Earning a Freelance Income You can Survive On - Kathryn C. Lang

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Successful Freelance Writer

Earning a Freelance Income You can Survive On

Many people avoid freelance because of the uncertainty of income. That is completely understandable. I started into freelance writing as a way to ADD income to our household. It was only about three months into my serious pursuit of a freelance career that my husband left his job and our family became dependent on the freelance income. It was scary times.

It has now been a year and I’ll confess that times are still scary occasionally. I have learned to survive by making a few changes in the way I think, the way I work and the way our family functions financially.

  1. Budget - if you don’t already have a budget then there is no way that you can survive on a freelance income (or probably any self-employed business). There are just too many factors involved with income not to have complete knowledge of what you are spending and how you NEED to be spending. We have a budget, and I stay on it for the major things, but I will admit that I’m slacking on the minor things. I know that if I just get that spending under control then we will be more financially secure.

    The key to living off a budget is to you LAST months income for your budget. That way you never panic if a payment is late or if the site doesn’t buy your article.

    For finding employment or freelance opportunities there are SO many different places a freelance writer can find work. The local newspaper, online content companies, local business and anywhere else that needs something written at some time. Put together a letter of interest or a query and send it out to everyone that you can think of that might need some writing expertise. There are also several online sites that offer great links to possible jobs:

    • www.freelancewritinggigs.com - not only will you find job links, but you will also get some great information about being a freelance writer.
    • www.aboutfreelancewriting.com - Anne offers some great links from all over the web.

    • Craigslist - check under the gigs section of your region and also the writers sections.

    • www.performancing.com - this is a site for bloggers, but they do have job listings.

    • www.probloggers.net - this is another great blogger site that offers information for content writing and also job listings.

    These are just a few of the jobs that you can find around the internet. Think about what you want to make per hour and then look at the job in that perspective. If you can write a blog post in 20 minutes then you can multiply the per article price by three and see if it meets your hourly needs.

  2. Start a blog - every online writer (and really any writer these days) should have a blog where contact information, fees, and sample articles can be easily accessed. Besides, posting on a blog on a regular basis will help to keep your muse dancing.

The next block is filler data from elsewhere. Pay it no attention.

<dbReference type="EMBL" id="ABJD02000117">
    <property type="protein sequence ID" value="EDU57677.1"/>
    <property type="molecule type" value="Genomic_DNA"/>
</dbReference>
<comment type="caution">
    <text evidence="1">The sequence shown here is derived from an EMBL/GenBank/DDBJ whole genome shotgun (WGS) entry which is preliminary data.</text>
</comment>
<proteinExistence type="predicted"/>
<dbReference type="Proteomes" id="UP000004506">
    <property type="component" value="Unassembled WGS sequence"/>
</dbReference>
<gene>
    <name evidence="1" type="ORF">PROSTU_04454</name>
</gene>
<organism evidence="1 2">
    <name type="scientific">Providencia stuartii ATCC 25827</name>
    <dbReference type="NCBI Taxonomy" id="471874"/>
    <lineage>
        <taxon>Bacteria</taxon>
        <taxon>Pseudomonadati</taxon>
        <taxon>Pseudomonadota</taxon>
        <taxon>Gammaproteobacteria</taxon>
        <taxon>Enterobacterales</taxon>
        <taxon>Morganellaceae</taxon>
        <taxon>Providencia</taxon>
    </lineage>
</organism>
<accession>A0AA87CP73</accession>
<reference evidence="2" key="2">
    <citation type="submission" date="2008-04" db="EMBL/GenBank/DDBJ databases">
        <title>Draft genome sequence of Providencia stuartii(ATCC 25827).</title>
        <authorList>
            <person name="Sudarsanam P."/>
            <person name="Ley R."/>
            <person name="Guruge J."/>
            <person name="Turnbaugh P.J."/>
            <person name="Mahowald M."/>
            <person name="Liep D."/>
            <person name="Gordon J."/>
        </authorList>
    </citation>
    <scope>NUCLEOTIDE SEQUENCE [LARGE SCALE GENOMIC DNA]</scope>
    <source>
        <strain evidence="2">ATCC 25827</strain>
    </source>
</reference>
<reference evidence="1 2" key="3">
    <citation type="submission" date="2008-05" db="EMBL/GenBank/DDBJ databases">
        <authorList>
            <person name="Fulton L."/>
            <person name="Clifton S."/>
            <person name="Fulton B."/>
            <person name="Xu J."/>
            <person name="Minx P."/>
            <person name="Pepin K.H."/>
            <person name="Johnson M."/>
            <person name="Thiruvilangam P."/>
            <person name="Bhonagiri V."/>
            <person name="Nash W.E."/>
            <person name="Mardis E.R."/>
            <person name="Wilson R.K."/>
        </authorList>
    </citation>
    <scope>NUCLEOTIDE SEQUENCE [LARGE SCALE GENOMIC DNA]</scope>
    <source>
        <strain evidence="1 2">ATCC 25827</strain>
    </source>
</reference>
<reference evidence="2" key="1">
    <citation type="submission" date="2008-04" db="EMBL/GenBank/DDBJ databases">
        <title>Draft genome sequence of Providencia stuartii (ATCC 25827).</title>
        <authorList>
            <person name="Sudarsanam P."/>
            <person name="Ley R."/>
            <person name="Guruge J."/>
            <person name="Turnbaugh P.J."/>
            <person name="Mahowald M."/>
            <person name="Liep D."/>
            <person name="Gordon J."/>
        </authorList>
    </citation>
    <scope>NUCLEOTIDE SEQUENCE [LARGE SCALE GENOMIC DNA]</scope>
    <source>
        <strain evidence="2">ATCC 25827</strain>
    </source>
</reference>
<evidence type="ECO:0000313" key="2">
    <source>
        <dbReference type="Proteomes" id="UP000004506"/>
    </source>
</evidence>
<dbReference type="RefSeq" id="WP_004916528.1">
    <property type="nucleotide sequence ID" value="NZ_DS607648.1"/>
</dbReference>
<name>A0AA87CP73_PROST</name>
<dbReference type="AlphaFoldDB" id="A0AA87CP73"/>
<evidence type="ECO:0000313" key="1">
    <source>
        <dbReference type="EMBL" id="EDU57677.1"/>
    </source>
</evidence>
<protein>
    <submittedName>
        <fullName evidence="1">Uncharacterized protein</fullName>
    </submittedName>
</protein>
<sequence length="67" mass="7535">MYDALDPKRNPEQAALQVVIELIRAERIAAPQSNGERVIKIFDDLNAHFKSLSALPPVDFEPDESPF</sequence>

3. Tackle print possibilities - there are many print magazines that offer premium payments for articles. Even some of the religious magazines pay $.05 t0 $.25 per word! Find a magazine that fits your voice and start submitting queries.

  4. Continue learning - attending conferences and classes will not only expand your skills but will give you connections and opportunities that you could not find anywhere else.

  5. Be professional - meeting deadlines, providing quality material and being willing to work with editorial needs will make employers eager to continue a relationship. Several of the sites that I started my freelance career with last year have already offered me a raise (or two). Some of them have sent my contact information to other employers (resulting in more job opportunities).

  6. Comment on forums and blogs - quality comments can lead to possible jobs. I have picked up three jobs (one a regular gig) from comments that I left on websites.

  7. Check out some of the shared income sites - Associated Content pays well for some people (although I haven’t had much success). eHow is another site that can be easy to write for and that pays for the number of visits to your posts (I’ve had much more success with them). Some of these sites also hire writers occasionally.

  8. Step outside the traditional - I make pretty decent money each month from working with grants. There is a great deal of creative writing involved in the grants process. Take a couple of classes (online or at your local university) and then begin charging for your services.

  9. Ghost writing - writing for other people that then don’t put your name on the material may not be as professionally satisfying as seeing your name in print, but it will help to pay the bills.

There are some many opportunities for expanding your freelance career. It can be easy to make a living if you just step out in the right direction (and then continue stepping) until you find the success.

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